Unfortunately I haven’t been able to attend too many sessions, only 2 so far. This is one I didn’t want to miss as it was all about what VMware is working on for VSAN and layers that could sit on top of VSAN. Rawlinson and Christos spoke about where VSAN is today first. Mainly discussion the use cases (monolithic apps like Exchange, SQL etc.) and the simplicity VSAN brings. After which an explanation of the VSAN object/component model was provided which was the lead in to the future.
We are in the middle of an evolution towards cloud native applications Christos said. Cloud native apps scale in a different way then traditional apps, and their requirements differ. Usually not a need for HA and DRS, and will contain this functionality within their own framework. What does this result in for the vSphere layer?
VMware vSphere Integrated Containers and VMware Photon Platform enabled these new types of applications. But how do we enable these from a storage point of view? What kind of scale will we require? Will we need different data services? Will we need to different tools, what about performance?
First project being discussed is the Performance Service which will come as part of the Health Check plugin. Providing cluster level, host level, disk group level, disk level… The Performance Service Architecture is very interesting and is not a “standard vCenter Server service”. Providing deep insights using per host traces is not possible as it would not scale. A distributed model is proposed which will enable this, but in a decentralized way. Each host can collect data, each cluster can roll this up, and this can be done for many clusters. Data is both processed and stored in a distributed fashion. The cost for a solution like this should be around 10% of 1 core on a server. Just think what a vCenter Server would look like if you had the same type of scale and cost, with a 1000 host solution could easily result in a 100 vCPU requirement, which is not realistic.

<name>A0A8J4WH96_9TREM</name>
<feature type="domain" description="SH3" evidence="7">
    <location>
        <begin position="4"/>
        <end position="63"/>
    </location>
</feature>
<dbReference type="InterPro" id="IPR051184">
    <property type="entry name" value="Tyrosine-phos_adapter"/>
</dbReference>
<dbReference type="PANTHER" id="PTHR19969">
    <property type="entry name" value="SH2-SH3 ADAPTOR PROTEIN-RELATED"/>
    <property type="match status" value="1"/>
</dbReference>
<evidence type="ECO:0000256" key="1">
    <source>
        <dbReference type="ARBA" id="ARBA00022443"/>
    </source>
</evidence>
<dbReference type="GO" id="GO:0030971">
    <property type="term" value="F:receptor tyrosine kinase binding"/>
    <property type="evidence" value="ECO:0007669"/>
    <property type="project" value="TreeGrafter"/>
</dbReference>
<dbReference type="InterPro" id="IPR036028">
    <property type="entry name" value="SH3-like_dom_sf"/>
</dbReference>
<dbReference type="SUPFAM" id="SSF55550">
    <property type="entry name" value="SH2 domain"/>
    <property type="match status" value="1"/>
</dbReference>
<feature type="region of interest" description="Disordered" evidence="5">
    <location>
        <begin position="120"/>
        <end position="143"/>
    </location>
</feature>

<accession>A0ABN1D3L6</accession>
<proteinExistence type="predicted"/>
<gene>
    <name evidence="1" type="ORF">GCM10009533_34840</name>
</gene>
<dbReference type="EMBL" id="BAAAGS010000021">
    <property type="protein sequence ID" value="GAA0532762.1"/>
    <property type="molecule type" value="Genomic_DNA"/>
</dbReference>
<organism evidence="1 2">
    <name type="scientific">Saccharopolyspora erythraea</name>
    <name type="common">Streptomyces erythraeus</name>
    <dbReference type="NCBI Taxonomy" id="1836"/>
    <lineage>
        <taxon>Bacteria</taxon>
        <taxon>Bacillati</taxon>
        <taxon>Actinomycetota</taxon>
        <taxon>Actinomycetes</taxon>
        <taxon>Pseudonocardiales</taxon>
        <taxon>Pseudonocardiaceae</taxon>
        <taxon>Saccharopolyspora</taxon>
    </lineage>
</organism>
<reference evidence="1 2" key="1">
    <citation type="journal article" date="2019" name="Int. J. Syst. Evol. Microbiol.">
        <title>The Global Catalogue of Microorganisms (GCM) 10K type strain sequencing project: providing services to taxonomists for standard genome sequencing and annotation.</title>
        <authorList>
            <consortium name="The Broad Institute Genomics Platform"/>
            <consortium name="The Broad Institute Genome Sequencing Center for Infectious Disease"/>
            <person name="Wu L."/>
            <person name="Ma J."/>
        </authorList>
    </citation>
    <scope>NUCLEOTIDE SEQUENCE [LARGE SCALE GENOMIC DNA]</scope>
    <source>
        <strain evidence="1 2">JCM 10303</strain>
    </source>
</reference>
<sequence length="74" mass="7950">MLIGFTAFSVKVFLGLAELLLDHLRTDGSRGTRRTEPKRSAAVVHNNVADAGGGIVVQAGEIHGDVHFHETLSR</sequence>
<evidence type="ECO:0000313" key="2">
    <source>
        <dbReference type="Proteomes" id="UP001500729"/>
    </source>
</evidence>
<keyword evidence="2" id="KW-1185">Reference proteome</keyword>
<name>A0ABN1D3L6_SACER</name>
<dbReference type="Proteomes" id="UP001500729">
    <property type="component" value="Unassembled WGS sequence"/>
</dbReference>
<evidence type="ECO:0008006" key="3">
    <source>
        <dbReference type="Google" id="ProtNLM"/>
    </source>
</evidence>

Rawlinson demoes a potential solution for this, in this scenario we are talking 1000s of hosts of which data is gathered, analyzed and presented in what appears to be an HTML-5 interface. The solution doesn’t just provides details on the environment it also allows you to mitigate these problems. Note that this is a prototype of an interface that may or may not at some point in time be released. If you like what you see though, make sure to leave a comment as I am sure that helps making this prototype reality!
Next being discussed is the potential to leverage VSAN not just for virtual machines, but also for containers, having the capabilities to store files on top of VSAN. A distributed file system for cloud native apps is now introduced. Some of the requirements for a distributed file system would be a scalable data path, clones at massive scale, multi-tenancy and multi-purpose.
VMware is also prototyping a distributed file system and have it running in their labs. It sits on top of VSAN and leverages that scalable path and uses it to store its data and metadata. Rawlinson demonstrates how he can create 2000 clones of a file in under a second across a 1000 host and runs his application. Note that this application isn’t copied to those 1000 hosts, but it is a simple mountpoint on 1000 hosts, truly distributed filesystem with extremely scalable clone and snapshot technology.
Christos wraps up, key points are that VSAN will be the enabler of future storage solutions as it provides extreme scale, with at a low resource overhead. Awesome session, great peak in to the future.